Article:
India’s DPI : Orchestrating a Digital Transformation

India’s Digital Public Infrastructure (DPI) has propelled the nation into a global economic powerhouse, poised to become the world’s third-largest economy by 2027. Spearheaded by innovative platforms like Aadhaar and UPI, India’s DPI has not only revolutionized digital governance but has also set a benchmark for inclusivity and efficiency.

At the forefront of India’s G20 presidency, DPI secured historic consensus among the world’s largest economies, defining its characteristics and showcasing India’s leadership in digital innovation. The launch of the Global DPI Repository and the Social Impact Fund further underscored India’s commitment to sharing its DPI success globally, fostering financial inclusion and market innovations.

Projected to contribute nearly 4.2% to India’s GDP by 2030, DPI’s holistic impact transcends economic realms, fostering financial inclusion, reducing inefficiencies, and opening new markets. As India looks forward, its DPI remains a cornerstone of soft power diplomacy, offering adaptable models for emerging economies and shaping international standards. With collaborative efforts from governments, the private sector, and startups, India’s DPI is poised to unleash its full potential, driving innovation and reinforcing India’s status as a global digital leader.

DPI Digital Public Infrastructure_TPCI

Image source: Shutterstock

Over the last decade, India has emerged as one of the world’s fastest growing economies, and it is expected to become the world’s third-largest economy (nominal) by 2027, with a projected GDP of US$ 5 trillion. This massive economic transformation has been fueled by digital public infrastructure (DPI). The growth in DPI has facilitated the development of necessary government services and platforms, thereby driving market innovations in both the public and private sectors and enabling the creation of inclusive ecosystems.

DPI was at the forefront and centre of India’s G20 presidency. India was able to garner a historic consensus among the twenty largest and most influential economies on the definition and characteristics of DPI. It allowed the world to talk about this novel design approach in a common language.

India launched an open-source repository of successful DPI called the Global DPI Repository. In November 2023, PM Narendra Modi announced a Social Impact Fund (SIF) to finance DPI implementation efforts across low- and middle-income countries. Countries like Singapore, France, and the UAE have allowed the use of UPI as a mode of digital payment.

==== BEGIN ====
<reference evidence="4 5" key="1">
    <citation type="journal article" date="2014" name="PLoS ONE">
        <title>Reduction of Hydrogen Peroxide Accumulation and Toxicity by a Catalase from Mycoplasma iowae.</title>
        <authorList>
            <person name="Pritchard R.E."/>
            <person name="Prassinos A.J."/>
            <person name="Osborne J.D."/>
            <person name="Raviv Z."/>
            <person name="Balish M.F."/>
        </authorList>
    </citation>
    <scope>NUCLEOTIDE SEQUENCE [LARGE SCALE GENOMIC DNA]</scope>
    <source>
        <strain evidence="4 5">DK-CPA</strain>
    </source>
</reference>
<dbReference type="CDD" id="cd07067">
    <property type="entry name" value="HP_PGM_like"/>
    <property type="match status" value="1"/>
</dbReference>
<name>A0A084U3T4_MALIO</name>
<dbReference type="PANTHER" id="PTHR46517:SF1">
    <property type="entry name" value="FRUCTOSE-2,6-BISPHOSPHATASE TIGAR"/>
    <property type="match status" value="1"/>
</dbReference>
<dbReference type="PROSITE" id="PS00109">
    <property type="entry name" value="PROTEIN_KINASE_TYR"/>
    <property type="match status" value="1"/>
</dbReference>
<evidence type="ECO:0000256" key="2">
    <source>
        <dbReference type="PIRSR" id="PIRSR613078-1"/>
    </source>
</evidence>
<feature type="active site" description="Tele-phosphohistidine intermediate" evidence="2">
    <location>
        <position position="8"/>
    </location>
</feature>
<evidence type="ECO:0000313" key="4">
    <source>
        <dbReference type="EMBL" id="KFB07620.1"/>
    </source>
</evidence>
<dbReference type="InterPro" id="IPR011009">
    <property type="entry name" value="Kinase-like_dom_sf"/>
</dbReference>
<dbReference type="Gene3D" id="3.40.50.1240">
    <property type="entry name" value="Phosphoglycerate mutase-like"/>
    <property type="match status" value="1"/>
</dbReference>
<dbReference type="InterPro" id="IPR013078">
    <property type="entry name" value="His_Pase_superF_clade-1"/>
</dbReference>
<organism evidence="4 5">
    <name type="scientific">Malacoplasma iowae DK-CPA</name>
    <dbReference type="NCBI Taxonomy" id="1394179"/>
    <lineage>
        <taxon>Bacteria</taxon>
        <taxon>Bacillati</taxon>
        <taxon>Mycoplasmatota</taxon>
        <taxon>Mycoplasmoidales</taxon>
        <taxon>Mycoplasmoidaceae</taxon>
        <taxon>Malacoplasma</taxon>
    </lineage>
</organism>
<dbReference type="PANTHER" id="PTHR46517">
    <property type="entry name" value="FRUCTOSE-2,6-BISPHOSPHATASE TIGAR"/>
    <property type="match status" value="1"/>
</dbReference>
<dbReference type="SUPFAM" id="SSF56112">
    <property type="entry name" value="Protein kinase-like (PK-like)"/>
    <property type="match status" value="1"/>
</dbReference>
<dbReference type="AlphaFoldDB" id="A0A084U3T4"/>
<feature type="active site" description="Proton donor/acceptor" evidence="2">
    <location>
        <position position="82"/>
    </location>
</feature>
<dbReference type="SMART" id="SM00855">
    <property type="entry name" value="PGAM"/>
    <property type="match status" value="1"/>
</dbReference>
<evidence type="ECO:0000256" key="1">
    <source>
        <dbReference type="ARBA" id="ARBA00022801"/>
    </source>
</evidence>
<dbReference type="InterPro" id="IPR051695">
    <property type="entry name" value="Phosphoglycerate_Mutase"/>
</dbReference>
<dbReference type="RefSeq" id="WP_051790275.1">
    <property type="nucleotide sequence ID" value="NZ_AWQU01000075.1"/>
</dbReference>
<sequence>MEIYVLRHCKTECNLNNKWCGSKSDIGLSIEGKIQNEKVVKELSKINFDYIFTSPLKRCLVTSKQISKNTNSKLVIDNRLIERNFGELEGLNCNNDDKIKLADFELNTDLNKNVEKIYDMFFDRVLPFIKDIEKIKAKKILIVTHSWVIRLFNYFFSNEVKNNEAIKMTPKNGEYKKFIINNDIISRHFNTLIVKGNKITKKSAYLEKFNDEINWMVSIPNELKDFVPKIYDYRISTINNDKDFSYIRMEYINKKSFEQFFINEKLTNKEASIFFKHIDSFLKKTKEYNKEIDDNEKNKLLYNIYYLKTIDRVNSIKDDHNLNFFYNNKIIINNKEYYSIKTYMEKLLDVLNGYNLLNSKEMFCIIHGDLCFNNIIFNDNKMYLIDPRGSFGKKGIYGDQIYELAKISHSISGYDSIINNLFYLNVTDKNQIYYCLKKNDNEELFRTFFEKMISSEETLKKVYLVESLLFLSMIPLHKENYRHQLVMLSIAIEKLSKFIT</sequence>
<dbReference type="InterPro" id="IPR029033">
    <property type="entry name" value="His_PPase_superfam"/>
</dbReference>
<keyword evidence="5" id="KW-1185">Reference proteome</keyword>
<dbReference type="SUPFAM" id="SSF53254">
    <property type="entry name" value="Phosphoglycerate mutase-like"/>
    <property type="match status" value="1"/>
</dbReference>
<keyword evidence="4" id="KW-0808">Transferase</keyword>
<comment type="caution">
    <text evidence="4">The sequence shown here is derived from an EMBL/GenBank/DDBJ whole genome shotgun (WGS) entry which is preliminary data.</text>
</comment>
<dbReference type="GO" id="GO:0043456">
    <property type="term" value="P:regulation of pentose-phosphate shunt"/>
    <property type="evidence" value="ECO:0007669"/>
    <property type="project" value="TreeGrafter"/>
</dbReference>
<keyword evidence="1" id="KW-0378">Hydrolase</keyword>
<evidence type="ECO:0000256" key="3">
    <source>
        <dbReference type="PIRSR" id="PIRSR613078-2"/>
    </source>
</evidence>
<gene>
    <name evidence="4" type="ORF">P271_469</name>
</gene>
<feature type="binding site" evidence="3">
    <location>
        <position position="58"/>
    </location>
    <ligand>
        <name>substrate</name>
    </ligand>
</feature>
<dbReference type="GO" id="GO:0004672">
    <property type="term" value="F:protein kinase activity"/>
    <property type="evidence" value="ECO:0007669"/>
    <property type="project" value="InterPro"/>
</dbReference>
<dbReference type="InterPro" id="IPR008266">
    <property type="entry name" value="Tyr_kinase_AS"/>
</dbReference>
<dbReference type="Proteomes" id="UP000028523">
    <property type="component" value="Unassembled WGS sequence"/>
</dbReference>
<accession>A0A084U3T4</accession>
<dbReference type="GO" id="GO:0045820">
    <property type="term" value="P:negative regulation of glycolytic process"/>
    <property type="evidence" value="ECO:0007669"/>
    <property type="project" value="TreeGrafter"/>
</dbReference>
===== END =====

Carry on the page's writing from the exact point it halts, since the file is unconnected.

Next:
Holistic impact of DPI for India

According to Nasscom, mature digital entities (Aadhaar, UPI, and FASTag) are expected to add ~0.9% to India’s GDP by 2022. Aside from economic value addition, DPIs provide financial benefits, environmental benefits, process efficiencies, and convenience for citizens.

By 2030, the economic value added by DPIs is expected to triple from 0.9% to 2.9-4.2%. This will be driven by existing digital entities that will evolve to deliver superior user experiences, utilising new technologies such as AI and Web 3.

“India’s DPIs, like the efficient UPI for small payments and the interoperable ONDC for e-commerce, showcase the country’s ability to implement cutting-edge technology at low costs. This not only empowers citizens but also positions India as a leader in digital innovation. Secure healthcare data management further strengthens this image. By handling billions of transactions with minimal expense, India sets a global standard for scalability and affordability, solidifying its status as a soft power in the global economy,” said Anurag Srivastava, Partner at PwC India.

India UPI transactions_TPCI

Source: National Payments Corporation of India

India’s DPI is enabling a multi-dimensional impact on the economy. UPI has transformed digital payments with 117.6 billion UPI transactions worth ₹182.25-lakh crore in 2023. This is a staggering growth compared to 74 billion transactions in 2022 and 38.7 billion transactions in 2021. BharatNet aims to connect every village with high-speed internet. Aadhaar ensures efficient government services, enabling beneficiaries to get their entitlements in a convenient and hassle-free manner. Aadhar is expected to continue to play a significant role as use cases expand to include a broader range of services.

The National Digital Library offers a free digital repository comprising textbooks, articles, videos, audio books, lectures, simulations, fiction and all other kinds of learning media. On the other hand, the National Knowledge Network connects educational institutions for collaboration. These efforts are vital for India’s digital progress, making services accessible and driving development.

India is also discovering the impact of emerging DPIs such as ABDM (better healthcare for citizens, resulting in increased labour productivity) and ONDC (increased retail spending in the country).

Types of DPI

India has effectively leveraged DPIs for widespread financial inclusion, reduced inefficiencies in public services, and opened new markets. Aadhaar-based KYC, for example, allowed businesses like Zerodha and Upstox to reach new customer segments at a lower cost. Finally, India’s willingness to openly share its DPI knowledge and experience with the world further accelerated global adoption of this transformative approach.